Sainsbury’s year-long pilot project to halve food waste in Swadlincote, Derbyshire, has resulted in only a “single-digit reduction” in avoidable food waste in the town, the supermarket has revealed.
Even so, it has claimed “promising results” from the pilot, with a third of households saying their awareness of food waste had risen, while two-thirds said they had already or were planning to change behaviour.
Across its seven trials within households, between 45% and 98% of participants reported a reduction in their food waste.
It also engaged more than 1,500 children in the programme, with schools saving an average of 21kg of food a week or the equivalent of nearly 80 school meals – this equates to £2,000 per school a year.
Food sharing initiatives such as the Community Fridge and Olio were promising, with residents sharing the equivalent of more than 10,000 food items. More detailed results from the trial are expected later in the week.
Paul Crewe, Sainsbury’s project lead for ‘Waste less, Save more’, said the grocer had learnt a “huge amount” as a result of the pilot and now had a “far deeper understanding” of how to help households reduce food waste.
He said: “Where we worked directly with households and schools, we saw clear results with tangible improvements in awareness of the issue and an appetite to see what could be changed. In addition, where we trialled interventions, we saw significant reductions in the amount of food being binned and money saved. We are looking forward to the next stage of our journey.”
WRAP helped Sainsbury’s to evaluate the Swadlincote trial.
David Moon, head of food sustainability at WRAP, said: “Customers clearly valued the help they received. Swadlincote enabled Sainsbury’s to test a range of innovative interventions, while illustrating the massive challenge we all face in changing the way we shop, cook and store food.”
Sainsbury’s has published a 10-point plan (below) to further the ‘Waste less, Save more’ initiative. Included is a partnership with Google to develop “new practical and scalable tech solutions for households to manage food waste”, a trial project on best-before and use-by date,s and a schools’ education programme.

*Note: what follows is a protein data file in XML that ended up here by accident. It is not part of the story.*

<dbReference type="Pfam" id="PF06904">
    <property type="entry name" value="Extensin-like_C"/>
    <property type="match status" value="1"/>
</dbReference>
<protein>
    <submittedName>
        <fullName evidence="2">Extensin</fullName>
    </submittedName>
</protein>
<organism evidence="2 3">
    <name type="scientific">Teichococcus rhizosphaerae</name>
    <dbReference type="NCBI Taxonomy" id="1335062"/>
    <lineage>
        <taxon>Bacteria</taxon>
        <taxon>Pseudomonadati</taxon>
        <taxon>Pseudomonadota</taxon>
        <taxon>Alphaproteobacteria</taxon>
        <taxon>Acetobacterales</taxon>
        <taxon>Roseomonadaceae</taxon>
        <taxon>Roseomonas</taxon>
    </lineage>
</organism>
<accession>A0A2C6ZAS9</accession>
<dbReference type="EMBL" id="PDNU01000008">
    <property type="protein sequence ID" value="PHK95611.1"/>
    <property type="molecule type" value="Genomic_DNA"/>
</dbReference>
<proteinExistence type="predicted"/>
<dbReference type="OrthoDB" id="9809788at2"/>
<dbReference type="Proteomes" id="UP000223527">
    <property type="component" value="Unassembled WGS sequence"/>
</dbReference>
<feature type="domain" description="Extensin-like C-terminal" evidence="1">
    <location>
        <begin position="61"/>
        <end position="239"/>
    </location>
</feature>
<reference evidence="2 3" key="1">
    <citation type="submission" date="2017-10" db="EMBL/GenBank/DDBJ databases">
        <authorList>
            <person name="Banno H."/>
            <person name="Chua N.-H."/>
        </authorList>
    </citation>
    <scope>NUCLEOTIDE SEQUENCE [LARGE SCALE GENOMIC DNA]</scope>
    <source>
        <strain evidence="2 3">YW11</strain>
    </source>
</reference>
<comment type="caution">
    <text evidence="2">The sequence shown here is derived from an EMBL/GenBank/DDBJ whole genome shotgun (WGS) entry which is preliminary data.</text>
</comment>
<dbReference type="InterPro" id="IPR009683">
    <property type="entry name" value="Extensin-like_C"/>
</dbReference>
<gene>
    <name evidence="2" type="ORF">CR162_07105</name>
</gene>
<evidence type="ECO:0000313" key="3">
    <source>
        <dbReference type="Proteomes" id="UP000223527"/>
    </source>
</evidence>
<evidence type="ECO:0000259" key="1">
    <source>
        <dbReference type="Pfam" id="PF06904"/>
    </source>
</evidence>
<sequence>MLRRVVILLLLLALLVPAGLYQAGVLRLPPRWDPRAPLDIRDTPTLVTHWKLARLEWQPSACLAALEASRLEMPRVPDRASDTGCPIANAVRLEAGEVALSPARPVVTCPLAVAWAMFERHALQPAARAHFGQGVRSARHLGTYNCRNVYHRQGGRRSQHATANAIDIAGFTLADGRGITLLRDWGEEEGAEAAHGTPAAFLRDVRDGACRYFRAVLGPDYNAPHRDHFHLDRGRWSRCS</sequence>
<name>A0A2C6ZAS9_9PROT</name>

The 10-point plan to be undertaken by Sainsbury’s:
- £1m of funds released to 29 UK-wide Discovery Communities for 120 development projects and trials, and 118 further communities to receive support and advice to help them develop local initiatives
- Lead supermarket partner for first UK-wide Community Fridge Network
- Partnership with Mumsnet to crowd-source real-life kitchen table food waste interventions
Tech and Tools:
- Partnership with Google to develop practical and scalable tech solutions for households to manage food waste
- Increase resealable and snap-pack packaging across 300 product lines, including cheese and nuts
- Introduction of a new stay-fresh indicator on ham which changes colour based on temperature and time opened, acting as a reminder that the product is still good to eat
Education and Inspiration:
- Extend ’Fab Food’ schools programme across hundreds of primary and secondary schools, making learning resources available to schools and welcoming pupils into its stores
- Rollout of pilot to help inform customers on the difference between ’best before’ and ’use by’ dates
- Inclusion of food waste tips on packaging across 170+ high-waste items including berries, herbs, cheese and citrus fruits
- Rollout of ‘Waste less, Save more’ signposting and information around key kitchen items, such as blenders and spiralisers, within the Argos catalogue